Coriolanus a film directed by Ralph Fiennes
Coriolanus a film directed by Ralph Fiennes
The Tea Party and the Remaking of Republican Conservatism by Theda Skocpol and Vanessa Williamson
The Tea Party: Three Principles by Elizabeth Price Foley
Tea Party Patriots: The Second American Revolution by Mark Meckler and Jenny Beth Martin
The Renaissance Portrait from Donatello to Bellini an exhibition at the Bode-Museum Berlin, August 25–November 20, 2011, and the Metropolitan Museum of Art, New York City, December 21, 2011–March 18, 2012
The End of Country by Seamus McGraw
Under the Surface: Fracking, Fortunes, and the Fate of the Marcellus Shale by Tom Wilber
Gasland a documentary film by Josh Fox
The Map and the Territory by Michel Houellebecq, translated from the French by Gavin Bowd
Finnish Lessons: What Can the World Learn from Educational Change in Finland? by Pasi Sahlberg, with a foreword by Andy Hargreaves
A Book of Secrets: Illegitimate Daughters, Absent Fathers by Michael Holroyd
Green’s Dictionary of Slang by Jonathon Green
Downton Abbey a television series created by Julian Fellowes
Below Stairs: The Classic Kitchen Maid’s Memoir That Inspired Upstairs, Downstairs and Downton Abbey by Margaret Powell
Ambrose and John Chrysostom: Clerics between Desert and Empire by J.H.W.G. Liebeschuetz
Ambrose of Milan: Political Letters and Speeches translated from the Latin with an introduction and notes by J.H.W.G. Liebeschuetz, with the assistance of Carole Hill
Font of Life: Ambrose, Augustine, and the Mystery of Baptism by Garry Wills
Augustine’s Confessions: A Biography by Garry Wills
Once Out of Nature: Augustine on Time and the Body by Andrea Nightingale
Warfare in Independent Africa by William Reno
Lost Memory of Skin by Russell Banks
Masscult and Midcult: Essays Against the American Grain by Dwight Macdonald, edited by John Summers, with an introduction by Louis Menand
Stanisław Barańczak is a poet, translator, and literary critic. He won the 2007 Nike Award for the best work of Polish literature published in the previous year and the 2009 Silesius Poetry Award for lifetime achievement. He is a professor of Polish language and literature at Harvard University.
Katherine Boo, a Pulitzer-Prize–winning journalist and staff writer at The New Yorker, has spent the last twenty years writing about poverty and how people get out of it. The essay in this issue appears as the prologue to Behind the Beautiful Forevers: Life, Death, and Hope in a Mumbai Undercity, just published by Random House. (March 2012)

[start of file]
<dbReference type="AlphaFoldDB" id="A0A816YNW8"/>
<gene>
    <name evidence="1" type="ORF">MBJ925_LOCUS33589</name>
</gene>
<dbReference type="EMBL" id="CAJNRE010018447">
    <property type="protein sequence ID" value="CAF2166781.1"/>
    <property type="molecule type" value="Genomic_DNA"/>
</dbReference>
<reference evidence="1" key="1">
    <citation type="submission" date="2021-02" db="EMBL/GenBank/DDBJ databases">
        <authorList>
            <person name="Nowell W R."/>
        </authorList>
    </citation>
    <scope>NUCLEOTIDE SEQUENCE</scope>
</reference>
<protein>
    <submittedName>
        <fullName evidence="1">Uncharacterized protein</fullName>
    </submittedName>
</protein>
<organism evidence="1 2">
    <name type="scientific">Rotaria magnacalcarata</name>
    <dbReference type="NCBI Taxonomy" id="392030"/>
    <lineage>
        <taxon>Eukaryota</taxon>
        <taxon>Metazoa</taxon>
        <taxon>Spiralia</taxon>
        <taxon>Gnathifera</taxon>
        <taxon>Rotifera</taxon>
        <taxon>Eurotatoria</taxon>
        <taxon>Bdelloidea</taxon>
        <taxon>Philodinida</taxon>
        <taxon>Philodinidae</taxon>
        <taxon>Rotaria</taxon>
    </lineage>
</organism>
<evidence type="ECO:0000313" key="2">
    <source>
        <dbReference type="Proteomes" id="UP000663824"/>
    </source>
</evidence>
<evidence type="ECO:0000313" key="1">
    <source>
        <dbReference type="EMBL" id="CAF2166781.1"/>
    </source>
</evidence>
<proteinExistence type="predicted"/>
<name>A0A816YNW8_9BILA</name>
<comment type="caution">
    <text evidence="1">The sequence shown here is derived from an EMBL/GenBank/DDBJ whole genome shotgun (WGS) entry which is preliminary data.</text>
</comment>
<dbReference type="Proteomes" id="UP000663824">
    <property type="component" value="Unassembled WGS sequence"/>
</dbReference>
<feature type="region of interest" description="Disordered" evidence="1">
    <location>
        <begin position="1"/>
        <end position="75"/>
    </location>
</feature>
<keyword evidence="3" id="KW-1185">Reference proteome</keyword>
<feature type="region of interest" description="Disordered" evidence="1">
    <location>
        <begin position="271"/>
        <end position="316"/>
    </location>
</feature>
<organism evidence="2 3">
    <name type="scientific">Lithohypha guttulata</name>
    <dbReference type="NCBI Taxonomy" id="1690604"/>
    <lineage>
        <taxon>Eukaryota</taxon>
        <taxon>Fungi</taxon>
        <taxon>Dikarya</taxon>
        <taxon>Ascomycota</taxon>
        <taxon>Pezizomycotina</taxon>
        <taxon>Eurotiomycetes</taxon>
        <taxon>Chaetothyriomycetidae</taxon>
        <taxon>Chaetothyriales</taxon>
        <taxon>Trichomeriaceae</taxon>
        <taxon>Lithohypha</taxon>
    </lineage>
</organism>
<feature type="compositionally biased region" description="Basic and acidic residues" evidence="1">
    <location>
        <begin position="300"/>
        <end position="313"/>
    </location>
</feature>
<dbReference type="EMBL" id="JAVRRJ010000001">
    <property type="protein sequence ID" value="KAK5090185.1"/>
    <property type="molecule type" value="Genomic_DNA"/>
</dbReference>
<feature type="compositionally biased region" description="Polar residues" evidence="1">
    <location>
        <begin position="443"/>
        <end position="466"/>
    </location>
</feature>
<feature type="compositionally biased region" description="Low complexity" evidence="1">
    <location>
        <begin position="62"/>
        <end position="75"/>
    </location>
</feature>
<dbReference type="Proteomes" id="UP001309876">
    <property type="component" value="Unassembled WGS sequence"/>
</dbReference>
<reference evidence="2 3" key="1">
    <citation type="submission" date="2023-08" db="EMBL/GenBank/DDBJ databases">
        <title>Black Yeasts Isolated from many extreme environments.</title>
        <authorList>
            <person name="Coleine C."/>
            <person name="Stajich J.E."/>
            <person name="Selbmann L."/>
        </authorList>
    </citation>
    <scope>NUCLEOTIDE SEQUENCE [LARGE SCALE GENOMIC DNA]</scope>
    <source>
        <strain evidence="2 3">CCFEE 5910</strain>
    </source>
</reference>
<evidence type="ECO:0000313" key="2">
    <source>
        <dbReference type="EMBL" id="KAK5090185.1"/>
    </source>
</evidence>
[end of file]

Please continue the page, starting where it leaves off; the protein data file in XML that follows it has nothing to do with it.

Peter Brown is Philip and Beulah Rollins Professor of History Emeritus at Princeton. His most recent book is Through the Eye of a Needle: Wealth, the Fall of Rome, and the Making of Christianity in the West, 350–550 AD. (December 2014)
Clare Cavanagh is a professor of Slavic and Comparative Literature at Northwestern University. She received the National Book Critics’ Circle Award in criticism for her most recent book, Lyric Poetry and Modern Politics: Russia, Poland, and the West. (August 2014)
James Fenton is a British poet and literary critic. From 1994 until 1999, Fenton was Oxford Professor of Poetry; in 2015 he was awarded the PEN Pinter Prize. His latest book is Yellow Tulips: Poems, 1968–2011.
Stephen Greenblatt is Cogan University Professor of the Humanities at Harvard. His most recent books are The Swerve: How the World Became Modern and Shakespeare’s Montaigne. He is the general editor of The Norton Shakespeare.
Bill McKibben is Schumann Distinguished Scholar at Middlebury College, and the author of The End of Nature, Deep Economy: The Wealth of Communities and the Durable Future, Eaarth: Making a Life on a Tough New Planet and, most recently, of Oil and Honey: The Education of an Unlikely Activist. He is also the founder of 350.org, the global climate campaign that has been actively involved in the fight against natural gas fracking.
Edward Mendelson is the Lionel Trilling Professor in the Humanities at Columbia University and the literary executor of the Estate of W. H. Auden. His books include The Things That Matter—about seven novels by Mary Shelley, Charlotte and Emily Brontë, George Eliot, and Virginia Woolf—and Early Auden and Later Auden. He has edited novels by Arnold Bennett, Thomas Hardy, George Meredith, Anthony Trollope, and H. G. Wells, and has written for The New York Review of Books, The Times Literary Supplement, the London Review of Books, The New York Times Book Review, The New Republic, and many other publications. His Moral Agents: Eight Twentieth-Century American Writers was published by New York Review Books in March 2015.
Tim Parks is Associate Professor of Literature and Translation at IULM University in Milan. Author of many novels, translations, and works of nonfiction, his latest book, Where I’m Reading From: The Changing World of Books, has just been published by New York Review Books.
Diane Ravitch is Research Professor of Education at NYU and the author, most recently, of Reign of Error: The Hoax of the Privatization Movement and the Danger to America’s Public Schools. (November 2014)
Simon Winchester is the author of, among other titles, The Professor and the Madman, Krakatoa, The Map That Changed the World, and The Man Who Loved China. He has written two books relating to India, where he was based as a foreign correspondent from 1976-1979, Stones of Empire (with Jan Morris) and, most recently Calcutta. His newest books are Atlantic: Great Sea Battles, Heroic Discoveries, Titanic Storms, and a Vast Ocean of a Million Stories and The Alice Behind Wonderland.